If thirteen is supposed to be an unlucky number, why tempt the Fates and launch the beta of a thirteenth version of a product on the thirteenth of the month - and on the 40th anniversary of the Apollo 13 mission to the Moon, which damned near killed its three astronauts? And particularly when you have code-named that release " …
Correct that for you
""SS Sturmbannführer Wernher von Braun," after the American father of modern rocketry?"
SS == SchutzStaffel. Nazi special brute troupe.
Zafara is not entirely free
You will see that they want some 30 Euros/user if you want full Outlook support, the community (== free) version gives you webmail; so not quite what you said -- unfortunately.
Yeah, that's true. Obviously the Zarafa included in Fedora is the open source code, and there's no mechanism for it to advertise the closed versions at you, but still. We've started a discussion on that in the Fedora marketing group. Personally I'd rather have pushed eGroupware, but we'll see what happens.
Graphics cards: correction
Nice article, but the signal's got a bit mixed up here:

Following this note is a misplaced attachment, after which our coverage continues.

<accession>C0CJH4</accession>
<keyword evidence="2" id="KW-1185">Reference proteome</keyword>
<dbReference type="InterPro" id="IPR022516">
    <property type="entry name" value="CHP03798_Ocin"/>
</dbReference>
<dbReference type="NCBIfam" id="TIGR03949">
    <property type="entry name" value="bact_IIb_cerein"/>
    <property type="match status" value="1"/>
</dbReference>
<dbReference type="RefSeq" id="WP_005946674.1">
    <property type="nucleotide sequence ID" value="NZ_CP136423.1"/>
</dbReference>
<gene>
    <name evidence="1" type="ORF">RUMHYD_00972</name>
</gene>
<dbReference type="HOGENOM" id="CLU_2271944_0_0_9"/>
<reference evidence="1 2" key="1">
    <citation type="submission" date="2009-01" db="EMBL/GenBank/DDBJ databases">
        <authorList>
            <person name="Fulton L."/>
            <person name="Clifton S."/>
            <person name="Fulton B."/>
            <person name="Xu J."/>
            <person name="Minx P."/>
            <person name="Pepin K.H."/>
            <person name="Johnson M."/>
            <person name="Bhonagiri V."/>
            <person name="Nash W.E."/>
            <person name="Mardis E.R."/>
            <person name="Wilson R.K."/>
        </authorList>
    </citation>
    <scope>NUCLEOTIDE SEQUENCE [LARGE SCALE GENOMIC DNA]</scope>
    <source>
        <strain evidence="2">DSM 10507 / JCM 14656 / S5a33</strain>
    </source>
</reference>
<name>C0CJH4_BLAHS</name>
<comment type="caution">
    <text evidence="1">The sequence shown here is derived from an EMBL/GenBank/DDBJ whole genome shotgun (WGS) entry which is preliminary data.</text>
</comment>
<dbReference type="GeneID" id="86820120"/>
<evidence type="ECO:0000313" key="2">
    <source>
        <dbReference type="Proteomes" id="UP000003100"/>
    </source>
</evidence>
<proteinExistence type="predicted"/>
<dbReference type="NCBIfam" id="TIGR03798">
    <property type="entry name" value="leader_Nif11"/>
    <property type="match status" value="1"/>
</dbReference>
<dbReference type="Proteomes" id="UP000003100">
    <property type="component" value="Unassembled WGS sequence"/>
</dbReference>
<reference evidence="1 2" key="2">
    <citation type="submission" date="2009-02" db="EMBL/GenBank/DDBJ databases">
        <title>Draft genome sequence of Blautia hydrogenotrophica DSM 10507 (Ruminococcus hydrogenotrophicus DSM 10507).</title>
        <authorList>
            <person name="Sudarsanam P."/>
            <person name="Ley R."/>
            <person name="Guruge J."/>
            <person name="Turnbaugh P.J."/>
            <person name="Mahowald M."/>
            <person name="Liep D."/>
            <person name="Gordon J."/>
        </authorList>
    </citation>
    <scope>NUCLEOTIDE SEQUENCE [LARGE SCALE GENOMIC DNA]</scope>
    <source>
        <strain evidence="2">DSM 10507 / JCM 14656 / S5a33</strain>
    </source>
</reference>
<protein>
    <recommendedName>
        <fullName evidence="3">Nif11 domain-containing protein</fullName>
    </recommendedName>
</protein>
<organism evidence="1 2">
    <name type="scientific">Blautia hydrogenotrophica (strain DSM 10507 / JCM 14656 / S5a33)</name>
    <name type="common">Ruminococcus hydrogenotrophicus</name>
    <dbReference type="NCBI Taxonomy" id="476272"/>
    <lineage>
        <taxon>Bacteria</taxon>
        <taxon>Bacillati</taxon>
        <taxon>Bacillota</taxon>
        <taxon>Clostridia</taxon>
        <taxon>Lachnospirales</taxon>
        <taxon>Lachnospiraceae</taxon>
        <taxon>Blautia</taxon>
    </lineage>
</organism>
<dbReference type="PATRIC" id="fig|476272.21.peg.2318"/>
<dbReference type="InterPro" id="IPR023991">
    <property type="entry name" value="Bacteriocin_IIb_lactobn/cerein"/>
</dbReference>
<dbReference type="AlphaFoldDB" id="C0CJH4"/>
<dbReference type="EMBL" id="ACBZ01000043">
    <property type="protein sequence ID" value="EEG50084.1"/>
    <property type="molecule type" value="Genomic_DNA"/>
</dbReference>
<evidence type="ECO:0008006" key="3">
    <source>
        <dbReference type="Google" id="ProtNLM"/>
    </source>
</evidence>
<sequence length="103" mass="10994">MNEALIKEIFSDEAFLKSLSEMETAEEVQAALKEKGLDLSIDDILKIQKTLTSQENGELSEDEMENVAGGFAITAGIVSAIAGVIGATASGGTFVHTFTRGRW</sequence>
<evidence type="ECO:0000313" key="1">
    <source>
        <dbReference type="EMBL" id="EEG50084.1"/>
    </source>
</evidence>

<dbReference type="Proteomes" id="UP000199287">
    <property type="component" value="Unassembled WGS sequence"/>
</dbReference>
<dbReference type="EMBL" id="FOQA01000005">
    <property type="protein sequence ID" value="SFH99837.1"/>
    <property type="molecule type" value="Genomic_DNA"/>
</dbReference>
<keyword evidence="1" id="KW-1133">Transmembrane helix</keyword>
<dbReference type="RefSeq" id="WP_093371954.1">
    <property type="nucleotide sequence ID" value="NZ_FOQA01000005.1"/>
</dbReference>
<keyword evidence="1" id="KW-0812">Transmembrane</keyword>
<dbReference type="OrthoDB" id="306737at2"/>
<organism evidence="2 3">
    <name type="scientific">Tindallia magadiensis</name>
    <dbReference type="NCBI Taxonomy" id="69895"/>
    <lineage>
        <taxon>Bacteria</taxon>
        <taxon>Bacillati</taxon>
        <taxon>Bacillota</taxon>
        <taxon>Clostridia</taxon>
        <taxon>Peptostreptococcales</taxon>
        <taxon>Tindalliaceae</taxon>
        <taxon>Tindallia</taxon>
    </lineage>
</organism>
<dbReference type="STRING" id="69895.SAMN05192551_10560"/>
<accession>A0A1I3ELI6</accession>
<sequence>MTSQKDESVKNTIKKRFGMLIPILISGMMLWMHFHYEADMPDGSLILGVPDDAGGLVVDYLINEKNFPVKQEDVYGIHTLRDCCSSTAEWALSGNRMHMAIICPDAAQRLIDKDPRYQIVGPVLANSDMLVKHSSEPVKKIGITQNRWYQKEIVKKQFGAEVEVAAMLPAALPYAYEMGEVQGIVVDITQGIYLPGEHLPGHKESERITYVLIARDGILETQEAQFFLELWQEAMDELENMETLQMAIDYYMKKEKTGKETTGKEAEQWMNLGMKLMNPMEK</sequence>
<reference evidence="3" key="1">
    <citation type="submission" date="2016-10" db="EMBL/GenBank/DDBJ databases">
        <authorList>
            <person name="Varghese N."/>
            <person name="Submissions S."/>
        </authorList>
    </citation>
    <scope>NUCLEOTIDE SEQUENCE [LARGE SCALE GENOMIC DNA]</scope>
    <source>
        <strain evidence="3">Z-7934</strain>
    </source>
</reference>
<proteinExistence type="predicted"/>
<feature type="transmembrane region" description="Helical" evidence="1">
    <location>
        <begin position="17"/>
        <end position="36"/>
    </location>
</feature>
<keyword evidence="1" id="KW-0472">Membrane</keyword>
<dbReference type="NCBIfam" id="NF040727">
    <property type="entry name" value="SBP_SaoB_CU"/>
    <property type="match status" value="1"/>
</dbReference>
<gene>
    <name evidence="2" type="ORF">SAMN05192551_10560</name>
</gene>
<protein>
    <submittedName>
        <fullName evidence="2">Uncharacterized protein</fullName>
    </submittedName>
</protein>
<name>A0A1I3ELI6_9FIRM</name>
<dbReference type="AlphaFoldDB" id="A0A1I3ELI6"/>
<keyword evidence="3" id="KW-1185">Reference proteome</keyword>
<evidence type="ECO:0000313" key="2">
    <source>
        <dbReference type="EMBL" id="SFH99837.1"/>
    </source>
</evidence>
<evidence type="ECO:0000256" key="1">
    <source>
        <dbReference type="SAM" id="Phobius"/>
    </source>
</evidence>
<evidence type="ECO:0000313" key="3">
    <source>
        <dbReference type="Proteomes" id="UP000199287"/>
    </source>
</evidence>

"On the graphics driver front, Fedora 12 had support for the free and unemcumbered radeon driver for newer ATI graphics cards from Advanced Micro Devices, and Fedora 13 adds the similarly open source nouveau driver for recent Nvidia graphics cards. Red Hat and Fedora will continue to support the use of closed source, proprietary drivers and is working to make the radeon and nouveau drivers better. It remains to be seen if they will ever be as good as the vendor drivers, but that is clearly the goal."
Fedora has used the radeon driver forever, and the nouveau driver since F11. The major changes for F13 are:
* initial r800 support in radeon (that's the latest generation of ATI cards)
* available (very) experimental 3D support for nouveau, by installing the 'mesa-dri-drivers-experimental' package
Fedora specifically does not support and never has supported the use of "closed source, proprietary drivers"; there is no change in this stance for F13. These drivers are available for Fedora users from a widely-used third party repository (RPM Fusion), but Fedora does not endorse this, and is not associated with RPM Fusion. Fedora specifically encourages its users always to use F/OSS software, including drivers.
I also know of another alternate: Kolab
I have not actually implemented a test environment to see exactly how compatible the latest incarnation is though.
One more disturbing coincidence
May 6 ("compose release candidate") happens to be the 73rd anniversary of the Hindenburg disaster. Just another coincidence I guess.